} 
  .light .rightCol &  {
      color: fooL4;
      background-image: url(/fooL3.jpg);
      &:hover { color: barL4;  background-image: url(/barL3.jpg);}
    } 
  .medium .leftCol &  {
      color: fooM2;
      background-image: url(/fooM1.jpg);
      &:hover { color: barM2; background-image: url(/barM1.jpg);}
    } 
  .medium .rightCol &  {
     color: fooM4;
      background-image: url(/fooM3.jpg);
      &:hover { color: barM4; background-image: url(/barM3.jpg);}
    } 
  .dark .leftCol &  {
     color: fooD2;
      background-image: url(/fooD1.jpg);
      &:hover { color: barD2; background-image: url(/barD1.jpg);}
    } 
  .dark .rightCol &  {
      color: fooD4;
      background-image: url(/fooD3.jpg);
      &:hover { color: barD4; background-image: url(/barD3.jpg);}
    } 
}

CSS (approx. 88 lines of output [due to one extra comment], organized by end target element; but notice, there is still a suborganization by theme because of the class structure)

/*Links*/
/*Text  Links*/
.light .leftCol .textLink { color:fooL1; }
.light .leftCol .textLink:hover { color:barL1; }
.light .rightCol .textLink { color:fooL3; }
.light .rightCol .textLink:hover { color:barL3; }
.medium .leftCol .textLink { color:fooM1; }
.medium .leftCol .textLink:hover { color:barM1; }
.medium .rightCol .textLink { color:fooM3; }
.medium .rightCol .textLink:hover { color:barM3; }
.dark .leftCol .textLink { color:fooD1; }
.dark .leftCol .textLink:hover { color:barD1; }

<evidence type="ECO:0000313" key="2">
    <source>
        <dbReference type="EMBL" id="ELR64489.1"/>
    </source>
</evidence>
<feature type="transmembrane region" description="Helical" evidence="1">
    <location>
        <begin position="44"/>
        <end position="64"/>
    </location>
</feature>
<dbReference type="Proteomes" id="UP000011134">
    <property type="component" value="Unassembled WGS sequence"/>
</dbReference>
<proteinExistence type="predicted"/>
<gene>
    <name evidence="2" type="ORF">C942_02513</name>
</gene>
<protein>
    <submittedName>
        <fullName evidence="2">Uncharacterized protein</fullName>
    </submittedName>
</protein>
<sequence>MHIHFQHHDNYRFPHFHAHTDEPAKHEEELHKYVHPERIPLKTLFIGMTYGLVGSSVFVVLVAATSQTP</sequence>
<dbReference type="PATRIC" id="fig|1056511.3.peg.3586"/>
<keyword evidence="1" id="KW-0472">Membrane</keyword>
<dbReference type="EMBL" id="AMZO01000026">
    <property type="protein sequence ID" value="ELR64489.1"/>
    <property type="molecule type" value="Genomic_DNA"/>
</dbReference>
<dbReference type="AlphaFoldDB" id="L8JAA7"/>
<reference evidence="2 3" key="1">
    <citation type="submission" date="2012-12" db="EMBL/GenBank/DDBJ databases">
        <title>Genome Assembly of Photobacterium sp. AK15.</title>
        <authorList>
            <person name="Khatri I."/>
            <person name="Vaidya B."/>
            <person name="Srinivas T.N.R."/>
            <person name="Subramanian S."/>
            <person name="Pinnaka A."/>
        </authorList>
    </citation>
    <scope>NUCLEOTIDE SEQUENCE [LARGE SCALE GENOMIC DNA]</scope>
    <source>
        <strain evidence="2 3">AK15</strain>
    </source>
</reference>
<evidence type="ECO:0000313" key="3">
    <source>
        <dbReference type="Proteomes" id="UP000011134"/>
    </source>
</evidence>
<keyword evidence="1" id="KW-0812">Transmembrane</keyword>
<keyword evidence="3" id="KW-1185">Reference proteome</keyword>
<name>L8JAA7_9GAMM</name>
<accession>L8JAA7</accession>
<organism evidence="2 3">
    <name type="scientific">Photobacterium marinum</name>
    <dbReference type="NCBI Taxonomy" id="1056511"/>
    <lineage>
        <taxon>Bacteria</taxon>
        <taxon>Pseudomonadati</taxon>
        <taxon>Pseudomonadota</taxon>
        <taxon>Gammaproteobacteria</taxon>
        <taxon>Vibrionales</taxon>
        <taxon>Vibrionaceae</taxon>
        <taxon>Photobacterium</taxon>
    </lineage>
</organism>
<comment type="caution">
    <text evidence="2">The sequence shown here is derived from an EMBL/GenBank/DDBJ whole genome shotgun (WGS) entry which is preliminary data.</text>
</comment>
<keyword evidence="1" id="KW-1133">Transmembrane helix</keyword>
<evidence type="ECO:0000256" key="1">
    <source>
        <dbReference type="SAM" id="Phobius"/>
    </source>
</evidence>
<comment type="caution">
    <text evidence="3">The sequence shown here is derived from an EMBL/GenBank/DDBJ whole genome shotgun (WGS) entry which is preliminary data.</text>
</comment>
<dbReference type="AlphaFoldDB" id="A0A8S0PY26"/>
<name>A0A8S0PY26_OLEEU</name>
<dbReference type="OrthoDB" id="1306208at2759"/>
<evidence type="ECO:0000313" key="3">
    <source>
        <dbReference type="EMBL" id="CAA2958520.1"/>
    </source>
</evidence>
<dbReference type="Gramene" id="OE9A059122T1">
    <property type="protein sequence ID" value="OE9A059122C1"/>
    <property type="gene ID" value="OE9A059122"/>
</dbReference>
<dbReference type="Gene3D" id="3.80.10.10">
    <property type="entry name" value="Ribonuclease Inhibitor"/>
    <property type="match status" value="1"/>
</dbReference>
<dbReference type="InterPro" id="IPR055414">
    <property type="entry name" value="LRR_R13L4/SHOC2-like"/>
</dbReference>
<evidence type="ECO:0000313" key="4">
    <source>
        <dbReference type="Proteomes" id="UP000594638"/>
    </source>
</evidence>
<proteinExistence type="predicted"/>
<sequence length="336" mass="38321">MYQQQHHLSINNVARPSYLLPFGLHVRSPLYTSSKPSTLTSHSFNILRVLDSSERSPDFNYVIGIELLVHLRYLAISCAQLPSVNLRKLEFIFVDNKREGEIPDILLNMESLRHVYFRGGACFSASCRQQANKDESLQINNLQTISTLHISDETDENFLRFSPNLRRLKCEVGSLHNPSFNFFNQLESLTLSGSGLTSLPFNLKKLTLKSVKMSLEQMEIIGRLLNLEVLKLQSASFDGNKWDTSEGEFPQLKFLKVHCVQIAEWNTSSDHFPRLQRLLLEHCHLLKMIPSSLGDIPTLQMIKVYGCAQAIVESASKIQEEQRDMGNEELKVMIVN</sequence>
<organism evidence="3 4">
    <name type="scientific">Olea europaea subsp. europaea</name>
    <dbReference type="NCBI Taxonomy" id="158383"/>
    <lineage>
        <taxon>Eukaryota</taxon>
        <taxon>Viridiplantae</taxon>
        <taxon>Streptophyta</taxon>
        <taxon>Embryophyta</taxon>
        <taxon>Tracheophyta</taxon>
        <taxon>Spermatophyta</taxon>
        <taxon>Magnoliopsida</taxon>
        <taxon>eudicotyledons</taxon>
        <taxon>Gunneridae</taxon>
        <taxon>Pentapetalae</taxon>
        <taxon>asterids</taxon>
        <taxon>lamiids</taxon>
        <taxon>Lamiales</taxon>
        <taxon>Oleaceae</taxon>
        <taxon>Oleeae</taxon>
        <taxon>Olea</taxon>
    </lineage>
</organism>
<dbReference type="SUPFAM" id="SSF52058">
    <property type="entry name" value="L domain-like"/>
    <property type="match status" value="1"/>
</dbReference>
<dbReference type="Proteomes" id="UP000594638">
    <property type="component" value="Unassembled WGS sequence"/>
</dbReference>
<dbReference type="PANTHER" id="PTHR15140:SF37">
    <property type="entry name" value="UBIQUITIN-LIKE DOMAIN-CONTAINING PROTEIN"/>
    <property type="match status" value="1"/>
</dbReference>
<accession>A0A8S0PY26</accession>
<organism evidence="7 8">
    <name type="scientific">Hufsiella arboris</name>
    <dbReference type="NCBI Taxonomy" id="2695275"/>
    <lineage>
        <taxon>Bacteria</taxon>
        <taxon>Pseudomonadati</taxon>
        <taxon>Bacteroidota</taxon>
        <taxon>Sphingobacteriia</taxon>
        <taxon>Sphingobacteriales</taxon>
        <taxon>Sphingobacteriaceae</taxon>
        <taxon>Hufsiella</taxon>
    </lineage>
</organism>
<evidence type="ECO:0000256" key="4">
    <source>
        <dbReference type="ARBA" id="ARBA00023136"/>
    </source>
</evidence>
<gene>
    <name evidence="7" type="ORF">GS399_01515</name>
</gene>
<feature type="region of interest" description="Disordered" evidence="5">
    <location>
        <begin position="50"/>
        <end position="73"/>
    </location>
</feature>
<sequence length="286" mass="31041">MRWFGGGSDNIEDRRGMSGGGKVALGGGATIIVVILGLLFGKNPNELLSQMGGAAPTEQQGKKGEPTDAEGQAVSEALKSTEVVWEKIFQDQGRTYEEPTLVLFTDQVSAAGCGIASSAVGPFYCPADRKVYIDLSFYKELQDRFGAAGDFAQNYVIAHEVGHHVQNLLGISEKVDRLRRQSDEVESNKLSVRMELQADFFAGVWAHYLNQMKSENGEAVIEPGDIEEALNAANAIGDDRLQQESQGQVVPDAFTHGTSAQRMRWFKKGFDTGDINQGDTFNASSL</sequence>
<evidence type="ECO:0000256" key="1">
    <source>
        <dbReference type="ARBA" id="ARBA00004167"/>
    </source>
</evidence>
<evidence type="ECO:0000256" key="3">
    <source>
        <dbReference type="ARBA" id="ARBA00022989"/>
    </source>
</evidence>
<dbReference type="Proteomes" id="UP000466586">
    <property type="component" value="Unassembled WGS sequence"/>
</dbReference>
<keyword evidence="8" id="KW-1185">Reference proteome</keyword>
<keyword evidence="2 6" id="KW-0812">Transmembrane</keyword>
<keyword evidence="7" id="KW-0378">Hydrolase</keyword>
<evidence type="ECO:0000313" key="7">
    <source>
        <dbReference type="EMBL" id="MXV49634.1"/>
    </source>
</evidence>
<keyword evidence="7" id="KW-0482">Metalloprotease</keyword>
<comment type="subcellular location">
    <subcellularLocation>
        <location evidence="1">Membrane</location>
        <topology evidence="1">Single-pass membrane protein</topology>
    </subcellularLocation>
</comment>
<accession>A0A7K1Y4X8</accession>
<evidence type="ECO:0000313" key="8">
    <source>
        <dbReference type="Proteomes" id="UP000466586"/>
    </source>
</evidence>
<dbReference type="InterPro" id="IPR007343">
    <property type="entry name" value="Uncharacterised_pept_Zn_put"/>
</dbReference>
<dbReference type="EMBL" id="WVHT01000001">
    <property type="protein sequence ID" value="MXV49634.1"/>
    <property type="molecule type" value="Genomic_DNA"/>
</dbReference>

.dark .rightCol .textLink { color:fooD3; }
.dark .rightCol .textLink:hover { color:barD3; }
/*Picture Links */
.light .leftCol .picLink { background-image:url(/fooL1.jpg); }
.light .leftCol .picLink:hover { background-image:url(/barL1.jpg); }
.light .rightCol .picLink { background-image:url(/fooL3.jpg); }
.light .rightCol .picLink:hover { background-image:url(/barL3.jpg); }
.medium .leftCol .picLink { background-image:url(/fooM1.jpg); }
.medium .leftCol .picLink:hover { background-image:url(/barM1.jpg); }
.medium .rightCol .picLink { background-image:url(/fooM3.jpg); }
.medium .rightCol .picLink:hover { background-image:url(/barM3.jpg); }
.dark .leftCol .picLink { background-image:url(/fooD1.jpg); }
.dark .leftCol .picLink:hover { background-image:url(/barD1.jpg); }
.dark .rightCol .picLink { background-image:url(/fooD3.jpg); }
.dark .rightCol .picLink:hover { background-image:url(/barD3.jpg); }
/*Text with Icon Links */
.light .leftCol .textWithIconLink {
  color:fooL2;
  background-image:url(/fooL1.jpg);
}
.light .leftCol .textWithIconLink:hover {
  color:barL2;
  background-image:url(/barL1.jpg);